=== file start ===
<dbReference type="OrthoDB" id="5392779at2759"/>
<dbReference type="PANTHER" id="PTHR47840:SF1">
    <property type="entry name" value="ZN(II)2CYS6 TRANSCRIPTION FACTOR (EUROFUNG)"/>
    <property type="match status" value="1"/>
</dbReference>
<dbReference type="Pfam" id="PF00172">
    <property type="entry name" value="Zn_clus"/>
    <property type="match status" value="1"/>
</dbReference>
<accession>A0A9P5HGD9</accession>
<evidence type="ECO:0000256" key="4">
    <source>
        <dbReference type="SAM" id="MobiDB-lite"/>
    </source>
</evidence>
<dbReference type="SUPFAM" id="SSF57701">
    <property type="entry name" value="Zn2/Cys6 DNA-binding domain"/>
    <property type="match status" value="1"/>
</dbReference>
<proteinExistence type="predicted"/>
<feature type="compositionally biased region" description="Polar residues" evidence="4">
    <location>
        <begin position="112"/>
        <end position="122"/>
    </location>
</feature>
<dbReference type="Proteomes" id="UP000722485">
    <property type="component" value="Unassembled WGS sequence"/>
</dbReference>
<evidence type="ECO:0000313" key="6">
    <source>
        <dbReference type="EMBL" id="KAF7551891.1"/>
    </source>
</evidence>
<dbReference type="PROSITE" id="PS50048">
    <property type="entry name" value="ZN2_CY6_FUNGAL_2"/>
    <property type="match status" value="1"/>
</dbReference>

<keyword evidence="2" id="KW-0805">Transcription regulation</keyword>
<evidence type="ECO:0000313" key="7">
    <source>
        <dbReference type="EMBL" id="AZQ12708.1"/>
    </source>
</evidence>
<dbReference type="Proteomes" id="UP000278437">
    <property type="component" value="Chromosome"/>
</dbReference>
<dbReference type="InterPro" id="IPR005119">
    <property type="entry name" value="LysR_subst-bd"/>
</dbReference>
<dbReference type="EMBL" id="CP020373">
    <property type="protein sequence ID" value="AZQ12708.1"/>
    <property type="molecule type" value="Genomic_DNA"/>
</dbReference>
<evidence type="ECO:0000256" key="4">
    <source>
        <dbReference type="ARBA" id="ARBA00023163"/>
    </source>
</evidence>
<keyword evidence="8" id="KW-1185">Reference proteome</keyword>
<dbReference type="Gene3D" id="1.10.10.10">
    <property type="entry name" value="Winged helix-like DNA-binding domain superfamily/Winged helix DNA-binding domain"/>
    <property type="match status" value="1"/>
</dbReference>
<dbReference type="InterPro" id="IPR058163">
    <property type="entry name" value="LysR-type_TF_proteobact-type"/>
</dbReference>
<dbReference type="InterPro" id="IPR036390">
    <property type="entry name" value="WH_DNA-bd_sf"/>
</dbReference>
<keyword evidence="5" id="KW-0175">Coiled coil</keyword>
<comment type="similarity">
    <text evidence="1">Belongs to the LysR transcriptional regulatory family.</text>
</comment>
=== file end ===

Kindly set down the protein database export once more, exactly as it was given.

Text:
<dbReference type="OrthoDB" id="5392779at2759"/>
<dbReference type="PANTHER" id="PTHR47840:SF1">
    <property type="entry name" value="ZN(II)2CYS6 TRANSCRIPTION FACTOR (EUROFUNG)"/>
    <property type="match status" value="1"/>
</dbReference>
<dbReference type="Pfam" id="PF00172">
    <property type="entry name" value="Zn_clus"/>
    <property type="match status" value="1"/>
</dbReference>
<accession>A0A9P5HGD9</accession>
<evidence type="ECO:0000256" key="4">
    <source>
        <dbReference type="SAM" id="MobiDB-lite"/>
    </source>
</evidence>
<dbReference type="SUPFAM" id="SSF57701">
    <property type="entry name" value="Zn2/Cys6 DNA-binding domain"/>
    <property type="match status" value="1"/>
</dbReference>
<proteinExistence type="predicted"/>
<feature type="compositionally biased region" description="Polar residues" evidence="4">
    <location>
        <begin position="112"/>
        <end position="122"/>
    </location>
</feature>
<dbReference type="Proteomes" id="UP000722485">
    <property type="component" value="Unassembled WGS sequence"/>
</dbReference>
<evidence type="ECO:0000313" key="6">
    <source>
        <dbReference type="EMBL" id="KAF7551891.1"/>
    </source>
</evidence>
<dbReference type="PROSITE" id="PS50048">
    <property type="entry name" value="ZN2_CY6_FUNGAL_2"/>
    <property type="match status" value="1"/>
</dbReference>

<keyword evidence="2" id="KW-0805">Transcription regulation</keyword>
<evidence type="ECO:0000313" key="7">
    <source>
        <dbReference type="EMBL" id="AZQ12708.1"/>
    </source>
</evidence>
<dbReference type="Proteomes" id="UP000278437">
    <property type="component" value="Chromosome"/>
</dbReference>
<dbReference type="InterPro" id="IPR005119">
    <property type="entry name" value="LysR_subst-bd"/>
</dbReference>
<dbReference type="EMBL" id="CP020373">
    <property type="protein sequence ID" value="AZQ12708.1"/>
    <property type="molecule type" value="Genomic_DNA"/>
</dbReference>
<evidence type="ECO:0000256" key="4">
    <source>
        <dbReference type="ARBA" id="ARBA00023163"/>
    </source>
</evidence>
<keyword evidence="8" id="KW-1185">Reference proteome</keyword>
<dbReference type="Gene3D" id="1.10.10.10">
    <property type="entry name" value="Winged helix-like DNA-binding domain superfamily/Winged helix DNA-binding domain"/>
    <property type="match status" value="1"/>
</dbReference>
<dbReference type="InterPro" id="IPR058163">
    <property type="entry name" value="LysR-type_TF_proteobact-type"/>
</dbReference>
<dbReference type="InterPro" id="IPR036390">
    <property type="entry name" value="WH_DNA-bd_sf"/>
</dbReference>
<keyword evidence="5" id="KW-0175">Coiled coil</keyword>
<comment type="similarity">
    <text evidence="1">Belongs to the LysR transcriptional regulatory family.</text>
</comment>